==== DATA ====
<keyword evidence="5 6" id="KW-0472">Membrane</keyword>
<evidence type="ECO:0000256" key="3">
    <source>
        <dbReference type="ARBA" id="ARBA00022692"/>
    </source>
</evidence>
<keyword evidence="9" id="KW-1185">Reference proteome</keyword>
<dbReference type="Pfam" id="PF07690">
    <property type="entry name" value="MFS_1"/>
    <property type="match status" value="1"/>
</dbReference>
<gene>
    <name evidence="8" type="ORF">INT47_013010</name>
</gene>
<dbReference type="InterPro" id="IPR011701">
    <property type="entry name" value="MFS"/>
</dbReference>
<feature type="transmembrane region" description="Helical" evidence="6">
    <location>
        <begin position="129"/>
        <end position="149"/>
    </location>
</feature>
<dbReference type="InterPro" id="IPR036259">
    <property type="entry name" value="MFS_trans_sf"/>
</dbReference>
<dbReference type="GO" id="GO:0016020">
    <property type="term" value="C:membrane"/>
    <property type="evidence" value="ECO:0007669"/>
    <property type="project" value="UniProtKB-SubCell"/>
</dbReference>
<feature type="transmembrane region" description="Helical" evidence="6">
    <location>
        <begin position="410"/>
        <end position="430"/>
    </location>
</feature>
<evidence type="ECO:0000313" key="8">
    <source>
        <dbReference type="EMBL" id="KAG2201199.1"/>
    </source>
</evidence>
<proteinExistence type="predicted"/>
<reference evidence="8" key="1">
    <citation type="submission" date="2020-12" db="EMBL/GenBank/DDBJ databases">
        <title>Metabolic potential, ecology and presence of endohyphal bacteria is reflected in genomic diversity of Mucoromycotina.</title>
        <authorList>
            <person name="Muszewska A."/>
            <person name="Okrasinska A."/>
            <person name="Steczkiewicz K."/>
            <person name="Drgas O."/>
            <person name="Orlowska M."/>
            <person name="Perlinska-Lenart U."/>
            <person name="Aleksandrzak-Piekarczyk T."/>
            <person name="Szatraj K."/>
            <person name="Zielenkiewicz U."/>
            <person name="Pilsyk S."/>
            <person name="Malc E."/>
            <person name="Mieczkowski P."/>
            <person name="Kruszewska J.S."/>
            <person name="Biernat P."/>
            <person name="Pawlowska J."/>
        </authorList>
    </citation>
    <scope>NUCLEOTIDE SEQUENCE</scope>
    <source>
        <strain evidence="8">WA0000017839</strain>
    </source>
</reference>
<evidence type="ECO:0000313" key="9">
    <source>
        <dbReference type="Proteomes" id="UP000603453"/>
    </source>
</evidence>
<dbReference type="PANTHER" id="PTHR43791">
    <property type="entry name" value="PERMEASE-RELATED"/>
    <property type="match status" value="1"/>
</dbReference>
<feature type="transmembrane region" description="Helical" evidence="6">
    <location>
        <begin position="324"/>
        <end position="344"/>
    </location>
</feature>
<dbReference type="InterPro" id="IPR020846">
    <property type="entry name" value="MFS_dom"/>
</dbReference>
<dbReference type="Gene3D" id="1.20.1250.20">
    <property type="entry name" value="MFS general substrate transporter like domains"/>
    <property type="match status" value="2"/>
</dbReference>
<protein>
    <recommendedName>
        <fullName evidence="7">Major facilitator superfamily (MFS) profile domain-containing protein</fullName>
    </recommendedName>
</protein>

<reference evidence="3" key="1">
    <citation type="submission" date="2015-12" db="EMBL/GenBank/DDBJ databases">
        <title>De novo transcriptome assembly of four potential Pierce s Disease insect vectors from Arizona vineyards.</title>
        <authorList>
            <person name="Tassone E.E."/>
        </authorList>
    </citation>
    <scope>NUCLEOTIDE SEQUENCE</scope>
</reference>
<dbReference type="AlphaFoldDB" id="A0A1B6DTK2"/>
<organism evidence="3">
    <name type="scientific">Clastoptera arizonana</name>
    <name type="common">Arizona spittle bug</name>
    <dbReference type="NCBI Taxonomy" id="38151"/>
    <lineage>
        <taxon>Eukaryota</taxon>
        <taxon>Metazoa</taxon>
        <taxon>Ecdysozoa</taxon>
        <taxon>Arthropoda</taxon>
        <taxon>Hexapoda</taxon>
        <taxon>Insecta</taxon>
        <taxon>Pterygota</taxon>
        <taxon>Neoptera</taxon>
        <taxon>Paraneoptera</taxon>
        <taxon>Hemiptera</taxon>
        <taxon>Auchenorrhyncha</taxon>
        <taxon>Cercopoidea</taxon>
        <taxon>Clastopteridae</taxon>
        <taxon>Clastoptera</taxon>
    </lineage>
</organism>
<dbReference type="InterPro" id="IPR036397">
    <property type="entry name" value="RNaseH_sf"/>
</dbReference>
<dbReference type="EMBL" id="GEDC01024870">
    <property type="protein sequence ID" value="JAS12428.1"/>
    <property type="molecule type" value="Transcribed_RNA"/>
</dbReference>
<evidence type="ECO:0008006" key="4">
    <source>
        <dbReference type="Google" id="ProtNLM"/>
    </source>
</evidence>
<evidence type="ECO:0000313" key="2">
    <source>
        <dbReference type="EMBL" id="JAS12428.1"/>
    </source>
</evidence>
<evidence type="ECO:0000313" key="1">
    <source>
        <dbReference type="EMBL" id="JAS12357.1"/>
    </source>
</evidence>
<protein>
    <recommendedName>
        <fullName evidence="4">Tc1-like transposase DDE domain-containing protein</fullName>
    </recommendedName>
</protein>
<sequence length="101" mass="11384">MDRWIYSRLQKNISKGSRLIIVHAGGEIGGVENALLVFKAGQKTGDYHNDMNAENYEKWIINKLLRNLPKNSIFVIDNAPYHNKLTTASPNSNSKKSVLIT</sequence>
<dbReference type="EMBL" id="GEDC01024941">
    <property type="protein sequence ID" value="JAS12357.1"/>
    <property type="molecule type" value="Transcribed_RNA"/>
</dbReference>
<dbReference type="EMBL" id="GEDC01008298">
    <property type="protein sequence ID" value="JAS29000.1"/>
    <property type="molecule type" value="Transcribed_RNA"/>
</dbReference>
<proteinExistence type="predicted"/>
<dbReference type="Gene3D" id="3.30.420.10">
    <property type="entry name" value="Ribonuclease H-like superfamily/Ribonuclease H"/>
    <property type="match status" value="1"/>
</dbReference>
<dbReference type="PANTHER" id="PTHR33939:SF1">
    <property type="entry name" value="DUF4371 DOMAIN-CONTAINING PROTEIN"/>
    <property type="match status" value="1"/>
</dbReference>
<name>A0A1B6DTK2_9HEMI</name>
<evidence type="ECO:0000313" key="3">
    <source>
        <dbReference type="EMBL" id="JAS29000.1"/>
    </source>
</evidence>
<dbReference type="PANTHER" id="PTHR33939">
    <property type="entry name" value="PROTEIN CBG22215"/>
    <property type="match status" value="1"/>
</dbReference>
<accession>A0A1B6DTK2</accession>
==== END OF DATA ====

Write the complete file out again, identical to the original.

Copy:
<keyword evidence="5 6" id="KW-0472">Membrane</keyword>
<evidence type="ECO:0000256" key="3">
    <source>
        <dbReference type="ARBA" id="ARBA00022692"/>
    </source>
</evidence>
<keyword evidence="9" id="KW-1185">Reference proteome</keyword>
<dbReference type="Pfam" id="PF07690">
    <property type="entry name" value="MFS_1"/>
    <property type="match status" value="1"/>
</dbReference>
<gene>
    <name evidence="8" type="ORF">INT47_013010</name>
</gene>
<dbReference type="InterPro" id="IPR011701">
    <property type="entry name" value="MFS"/>
</dbReference>
<feature type="transmembrane region" description="Helical" evidence="6">
    <location>
        <begin position="129"/>
        <end position="149"/>
    </location>
</feature>
<dbReference type="InterPro" id="IPR036259">
    <property type="entry name" value="MFS_trans_sf"/>
</dbReference>
<dbReference type="GO" id="GO:0016020">
    <property type="term" value="C:membrane"/>
    <property type="evidence" value="ECO:0007669"/>
    <property type="project" value="UniProtKB-SubCell"/>
</dbReference>
<feature type="transmembrane region" description="Helical" evidence="6">
    <location>
        <begin position="410"/>
        <end position="430"/>
    </location>
</feature>
<evidence type="ECO:0000313" key="8">
    <source>
        <dbReference type="EMBL" id="KAG2201199.1"/>
    </source>
</evidence>
<proteinExistence type="predicted"/>
<reference evidence="8" key="1">
    <citation type="submission" date="2020-12" db="EMBL/GenBank/DDBJ databases">
        <title>Metabolic potential, ecology and presence of endohyphal bacteria is reflected in genomic diversity of Mucoromycotina.</title>
        <authorList>
            <person name="Muszewska A."/>
            <person name="Okrasinska A."/>
            <person name="Steczkiewicz K."/>
            <person name="Drgas O."/>
            <person name="Orlowska M."/>
            <person name="Perlinska-Lenart U."/>
            <person name="Aleksandrzak-Piekarczyk T."/>
            <person name="Szatraj K."/>
            <person name="Zielenkiewicz U."/>
            <person name="Pilsyk S."/>
            <person name="Malc E."/>
            <person name="Mieczkowski P."/>
            <person name="Kruszewska J.S."/>
            <person name="Biernat P."/>
            <person name="Pawlowska J."/>
        </authorList>
    </citation>
    <scope>NUCLEOTIDE SEQUENCE</scope>
    <source>
        <strain evidence="8">WA0000017839</strain>
    </source>
</reference>
<evidence type="ECO:0000313" key="9">
    <source>
        <dbReference type="Proteomes" id="UP000603453"/>
    </source>
</evidence>
<dbReference type="PANTHER" id="PTHR43791">
    <property type="entry name" value="PERMEASE-RELATED"/>
    <property type="match status" value="1"/>
</dbReference>
<feature type="transmembrane region" description="Helical" evidence="6">
    <location>
        <begin position="324"/>
        <end position="344"/>
    </location>
</feature>
<dbReference type="InterPro" id="IPR020846">
    <property type="entry name" value="MFS_dom"/>
</dbReference>
<dbReference type="Gene3D" id="1.20.1250.20">
    <property type="entry name" value="MFS general substrate transporter like domains"/>
    <property type="match status" value="2"/>
</dbReference>
<protein>
    <recommendedName>
        <fullName evidence="7">Major facilitator superfamily (MFS) profile domain-containing protein</fullName>
    </recommendedName>
</protein>

<reference evidence="3" key="1">
    <citation type="submission" date="2015-12" db="EMBL/GenBank/DDBJ databases">
        <title>De novo transcriptome assembly of four potential Pierce s Disease insect vectors from Arizona vineyards.</title>
        <authorList>
            <person name="Tassone E.E."/>
        </authorList>
    </citation>
    <scope>NUCLEOTIDE SEQUENCE</scope>
</reference>
<dbReference type="AlphaFoldDB" id="A0A1B6DTK2"/>
<organism evidence="3">
    <name type="scientific">Clastoptera arizonana</name>
    <name type="common">Arizona spittle bug</name>
    <dbReference type="NCBI Taxonomy" id="38151"/>
    <lineage>
        <taxon>Eukaryota</taxon>
        <taxon>Metazoa</taxon>
        <taxon>Ecdysozoa</taxon>
        <taxon>Arthropoda</taxon>
        <taxon>Hexapoda</taxon>
        <taxon>Insecta</taxon>
        <taxon>Pterygota</taxon>
        <taxon>Neoptera</taxon>
        <taxon>Paraneoptera</taxon>
        <taxon>Hemiptera</taxon>
        <taxon>Auchenorrhyncha</taxon>
        <taxon>Cercopoidea</taxon>
        <taxon>Clastopteridae</taxon>
        <taxon>Clastoptera</taxon>
    </lineage>
</organism>
<dbReference type="InterPro" id="IPR036397">
    <property type="entry name" value="RNaseH_sf"/>
</dbReference>
<dbReference type="EMBL" id="GEDC01024870">
    <property type="protein sequence ID" value="JAS12428.1"/>
    <property type="molecule type" value="Transcribed_RNA"/>
</dbReference>
<evidence type="ECO:0008006" key="4">
    <source>
        <dbReference type="Google" id="ProtNLM"/>
    </source>
</evidence>
<evidence type="ECO:0000313" key="2">
    <source>
        <dbReference type="EMBL" id="JAS12428.1"/>
    </source>
</evidence>
<evidence type="ECO:0000313" key="1">
    <source>
        <dbReference type="EMBL" id="JAS12357.1"/>
    </source>
</evidence>
<protein>
    <recommendedName>
        <fullName evidence="4">Tc1-like transposase DDE domain-containing protein</fullName>
    </recommendedName>
</protein>
<sequence length="101" mass="11384">MDRWIYSRLQKNISKGSRLIIVHAGGEIGGVENALLVFKAGQKTGDYHNDMNAENYEKWIINKLLRNLPKNSIFVIDNAPYHNKLTTASPNSNSKKSVLIT</sequence>
<dbReference type="EMBL" id="GEDC01024941">
    <property type="protein sequence ID" value="JAS12357.1"/>
    <property type="molecule type" value="Transcribed_RNA"/>
</dbReference>
<dbReference type="EMBL" id="GEDC01008298">
    <property type="protein sequence ID" value="JAS29000.1"/>
    <property type="molecule type" value="Transcribed_RNA"/>
</dbReference>
<proteinExistence type="predicted"/>
<dbReference type="Gene3D" id="3.30.420.10">
    <property type="entry name" value="Ribonuclease H-like superfamily/Ribonuclease H"/>
    <property type="match status" value="1"/>
</dbReference>
<dbReference type="PANTHER" id="PTHR33939:SF1">
    <property type="entry name" value="DUF4371 DOMAIN-CONTAINING PROTEIN"/>
    <property type="match status" value="1"/>
</dbReference>
<name>A0A1B6DTK2_9HEMI</name>
<evidence type="ECO:0000313" key="3">
    <source>
        <dbReference type="EMBL" id="JAS29000.1"/>
    </source>
</evidence>
<dbReference type="PANTHER" id="PTHR33939">
    <property type="entry name" value="PROTEIN CBG22215"/>
    <property type="match status" value="1"/>
</dbReference>
<accession>A0A1B6DTK2</accession>